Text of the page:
Understanding Market Research
Market research is a way of investigating and answering questions about human behavior. It is the systematic gathering and interpretation of information about individuals or organizations using the statistical and analytical methods and techniques of the applied social sciences to gain insight or support decision making. The identity of respondents will not be revealed to the user of the information without explicit consent and no sales approach will be made to them as a direct result of their having provided information (Phillips, 2007, p. 38)
Market Research Methods:
Primary Research: Primary research is information that comes directly from the source--that is, potential customers. You can compile this information yourself or hire someone else to gather it for you via surveys, focus groups, and other methods ("Conducting Market Research," n.d.). Click here for additional resources on primary research.
Secondary Research: Secondary research involves gathering statistics, reports, studies, and other data from organizations such as government agencies, trade associations, and your local chamber of commerce ("Conducting Market Research," n.d.).
Market Research Strategies from The Entrepreneur's Guide to Market Research by Anne M. Wenzel:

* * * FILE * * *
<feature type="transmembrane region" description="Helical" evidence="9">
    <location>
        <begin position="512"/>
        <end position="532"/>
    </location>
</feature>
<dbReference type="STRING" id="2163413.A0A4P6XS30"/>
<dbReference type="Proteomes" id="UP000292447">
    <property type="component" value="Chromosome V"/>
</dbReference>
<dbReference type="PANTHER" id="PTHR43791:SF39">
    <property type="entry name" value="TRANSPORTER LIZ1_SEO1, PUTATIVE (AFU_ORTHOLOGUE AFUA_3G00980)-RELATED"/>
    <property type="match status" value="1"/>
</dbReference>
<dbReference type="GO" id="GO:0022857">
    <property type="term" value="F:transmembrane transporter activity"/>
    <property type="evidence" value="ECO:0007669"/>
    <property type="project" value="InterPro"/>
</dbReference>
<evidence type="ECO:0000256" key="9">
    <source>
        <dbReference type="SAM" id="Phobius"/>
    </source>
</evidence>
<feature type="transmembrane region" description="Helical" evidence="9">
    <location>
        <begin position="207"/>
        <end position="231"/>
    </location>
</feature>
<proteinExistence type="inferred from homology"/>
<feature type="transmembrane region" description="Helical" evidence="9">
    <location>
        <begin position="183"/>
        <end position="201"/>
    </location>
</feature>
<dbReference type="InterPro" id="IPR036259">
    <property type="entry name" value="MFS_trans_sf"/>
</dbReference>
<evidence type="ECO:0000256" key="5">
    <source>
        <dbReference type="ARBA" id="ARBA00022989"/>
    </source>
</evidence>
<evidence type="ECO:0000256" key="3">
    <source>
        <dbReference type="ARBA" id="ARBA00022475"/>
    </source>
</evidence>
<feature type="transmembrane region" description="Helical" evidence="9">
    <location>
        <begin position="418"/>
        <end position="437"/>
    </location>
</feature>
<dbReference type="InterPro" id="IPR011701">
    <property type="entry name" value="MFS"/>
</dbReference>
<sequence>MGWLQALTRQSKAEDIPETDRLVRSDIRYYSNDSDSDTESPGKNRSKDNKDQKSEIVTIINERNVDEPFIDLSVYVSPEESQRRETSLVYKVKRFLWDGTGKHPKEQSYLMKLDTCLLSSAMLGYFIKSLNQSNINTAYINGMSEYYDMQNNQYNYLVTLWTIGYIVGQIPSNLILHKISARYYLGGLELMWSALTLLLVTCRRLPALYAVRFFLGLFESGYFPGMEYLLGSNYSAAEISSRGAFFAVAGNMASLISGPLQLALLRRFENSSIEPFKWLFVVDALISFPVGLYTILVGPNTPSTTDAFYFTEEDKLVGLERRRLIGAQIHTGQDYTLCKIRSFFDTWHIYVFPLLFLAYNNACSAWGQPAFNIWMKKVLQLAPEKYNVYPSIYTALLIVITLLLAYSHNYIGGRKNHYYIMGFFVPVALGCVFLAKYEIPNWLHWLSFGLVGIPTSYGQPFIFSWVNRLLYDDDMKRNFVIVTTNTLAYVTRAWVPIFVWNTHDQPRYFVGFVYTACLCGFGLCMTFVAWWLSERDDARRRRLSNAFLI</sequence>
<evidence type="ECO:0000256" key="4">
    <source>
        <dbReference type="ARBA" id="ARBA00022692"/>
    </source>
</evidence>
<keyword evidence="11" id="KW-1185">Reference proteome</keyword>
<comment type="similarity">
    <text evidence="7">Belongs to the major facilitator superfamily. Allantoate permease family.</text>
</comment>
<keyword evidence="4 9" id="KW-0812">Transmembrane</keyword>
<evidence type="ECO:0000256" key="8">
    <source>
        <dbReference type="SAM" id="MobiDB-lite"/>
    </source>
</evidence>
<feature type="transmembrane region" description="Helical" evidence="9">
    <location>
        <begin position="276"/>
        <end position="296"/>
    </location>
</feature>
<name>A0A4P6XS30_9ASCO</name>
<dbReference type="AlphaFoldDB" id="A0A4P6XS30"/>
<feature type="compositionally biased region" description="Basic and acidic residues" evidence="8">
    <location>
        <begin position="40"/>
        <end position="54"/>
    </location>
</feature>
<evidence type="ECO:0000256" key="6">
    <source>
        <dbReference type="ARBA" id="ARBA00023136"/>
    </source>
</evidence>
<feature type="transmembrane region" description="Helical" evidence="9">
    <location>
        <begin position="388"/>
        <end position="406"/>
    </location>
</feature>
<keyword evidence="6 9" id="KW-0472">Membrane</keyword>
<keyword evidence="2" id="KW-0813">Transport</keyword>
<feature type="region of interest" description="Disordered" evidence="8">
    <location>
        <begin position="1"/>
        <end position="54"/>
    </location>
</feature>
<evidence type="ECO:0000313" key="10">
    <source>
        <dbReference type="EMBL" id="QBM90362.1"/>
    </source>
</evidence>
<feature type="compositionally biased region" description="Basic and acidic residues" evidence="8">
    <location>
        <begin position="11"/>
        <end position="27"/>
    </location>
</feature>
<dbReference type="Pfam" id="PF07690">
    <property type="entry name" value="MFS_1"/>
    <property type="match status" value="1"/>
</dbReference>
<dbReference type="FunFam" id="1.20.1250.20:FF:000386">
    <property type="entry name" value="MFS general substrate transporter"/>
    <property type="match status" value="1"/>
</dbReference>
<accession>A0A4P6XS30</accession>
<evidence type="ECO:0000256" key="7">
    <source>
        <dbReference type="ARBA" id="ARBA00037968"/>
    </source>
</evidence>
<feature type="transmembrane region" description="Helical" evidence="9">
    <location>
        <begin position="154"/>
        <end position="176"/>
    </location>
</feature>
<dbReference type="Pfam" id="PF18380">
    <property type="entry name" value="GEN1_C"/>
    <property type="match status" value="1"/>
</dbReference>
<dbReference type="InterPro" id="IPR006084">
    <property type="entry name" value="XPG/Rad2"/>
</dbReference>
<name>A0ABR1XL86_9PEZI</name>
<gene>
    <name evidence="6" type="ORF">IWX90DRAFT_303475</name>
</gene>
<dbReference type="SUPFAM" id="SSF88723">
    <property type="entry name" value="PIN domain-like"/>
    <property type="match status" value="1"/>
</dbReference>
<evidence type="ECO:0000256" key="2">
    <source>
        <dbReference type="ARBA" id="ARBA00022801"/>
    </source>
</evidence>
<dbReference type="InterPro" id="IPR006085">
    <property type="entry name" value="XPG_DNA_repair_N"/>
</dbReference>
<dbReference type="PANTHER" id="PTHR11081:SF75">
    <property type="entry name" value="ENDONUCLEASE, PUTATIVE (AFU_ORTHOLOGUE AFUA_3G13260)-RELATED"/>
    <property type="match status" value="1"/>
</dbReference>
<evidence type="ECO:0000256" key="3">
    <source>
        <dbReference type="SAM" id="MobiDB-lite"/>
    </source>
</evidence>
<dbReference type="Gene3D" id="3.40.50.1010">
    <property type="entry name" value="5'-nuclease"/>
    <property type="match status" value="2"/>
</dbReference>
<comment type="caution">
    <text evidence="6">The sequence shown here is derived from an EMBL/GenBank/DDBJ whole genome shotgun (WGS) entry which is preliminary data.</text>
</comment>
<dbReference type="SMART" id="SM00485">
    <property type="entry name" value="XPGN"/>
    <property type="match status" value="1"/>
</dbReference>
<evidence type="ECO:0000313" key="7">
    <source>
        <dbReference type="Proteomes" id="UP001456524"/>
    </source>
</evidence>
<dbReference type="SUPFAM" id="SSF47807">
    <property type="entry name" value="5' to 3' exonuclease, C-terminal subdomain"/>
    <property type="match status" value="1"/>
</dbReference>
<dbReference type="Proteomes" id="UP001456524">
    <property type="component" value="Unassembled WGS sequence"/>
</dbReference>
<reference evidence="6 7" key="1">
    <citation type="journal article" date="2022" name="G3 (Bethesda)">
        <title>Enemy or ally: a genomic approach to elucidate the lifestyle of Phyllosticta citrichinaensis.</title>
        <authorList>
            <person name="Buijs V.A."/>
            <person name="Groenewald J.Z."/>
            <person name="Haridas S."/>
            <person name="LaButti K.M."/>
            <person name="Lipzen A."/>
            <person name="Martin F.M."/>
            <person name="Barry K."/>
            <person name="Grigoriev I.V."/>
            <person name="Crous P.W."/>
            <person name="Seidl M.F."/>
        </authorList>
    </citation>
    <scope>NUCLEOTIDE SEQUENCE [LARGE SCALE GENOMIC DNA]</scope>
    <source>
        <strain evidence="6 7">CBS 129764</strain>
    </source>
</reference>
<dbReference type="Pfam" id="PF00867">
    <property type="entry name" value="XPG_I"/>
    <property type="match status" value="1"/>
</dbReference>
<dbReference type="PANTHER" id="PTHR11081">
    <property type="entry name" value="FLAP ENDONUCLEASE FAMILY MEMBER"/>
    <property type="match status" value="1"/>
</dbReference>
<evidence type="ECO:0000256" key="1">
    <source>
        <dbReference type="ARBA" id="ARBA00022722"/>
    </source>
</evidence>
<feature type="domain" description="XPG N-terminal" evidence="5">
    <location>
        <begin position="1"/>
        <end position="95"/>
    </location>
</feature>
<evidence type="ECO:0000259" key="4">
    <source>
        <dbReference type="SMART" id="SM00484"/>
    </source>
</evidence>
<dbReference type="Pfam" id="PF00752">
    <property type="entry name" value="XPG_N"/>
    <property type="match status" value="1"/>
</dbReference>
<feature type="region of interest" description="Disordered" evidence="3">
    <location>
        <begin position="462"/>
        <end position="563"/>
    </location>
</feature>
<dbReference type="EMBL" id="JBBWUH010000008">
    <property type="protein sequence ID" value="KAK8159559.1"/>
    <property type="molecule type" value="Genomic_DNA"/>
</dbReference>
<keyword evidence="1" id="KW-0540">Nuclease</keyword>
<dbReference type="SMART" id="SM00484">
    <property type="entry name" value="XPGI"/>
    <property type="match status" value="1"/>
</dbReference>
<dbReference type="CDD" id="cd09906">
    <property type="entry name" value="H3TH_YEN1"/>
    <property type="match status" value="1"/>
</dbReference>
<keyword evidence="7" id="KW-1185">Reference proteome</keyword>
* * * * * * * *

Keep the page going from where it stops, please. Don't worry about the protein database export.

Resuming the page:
1. Develop a demographic profile: A qualitative description of our typical customer is called a demographic profile.
2. Research market trends: The primary focus of trends research should be information that illustrates our market’s size or sales growth, or the potential for sales growth.
3. Research consumer spending patterns: If we know how our potential customers choose the companies from which they buy, we can tailor our location, product design, marketing campaigns, or other strategies as needed to attract new customers, or to retain our existing customers.
5. Estimate the size and growth of the market: Understanding market growth allows us to forecast future company revenue and growth with a large degree of confidence.
6. Research competitors, emerging trends, and technologies: Once our research and market analysis is completed, our job of monitoring the competition begins. We should examine our direct competition, competing goods and services, and emerging technologies on a regular basis.
1. ESOMAR. Market Research Handbook, edited by Bont, Cees de, John Wiley & Sons, Incorporated, 2007. ProQuest Ebook Central, https://ebookcentral.proquest.com/lib/csulb/detail.action?docID=470761.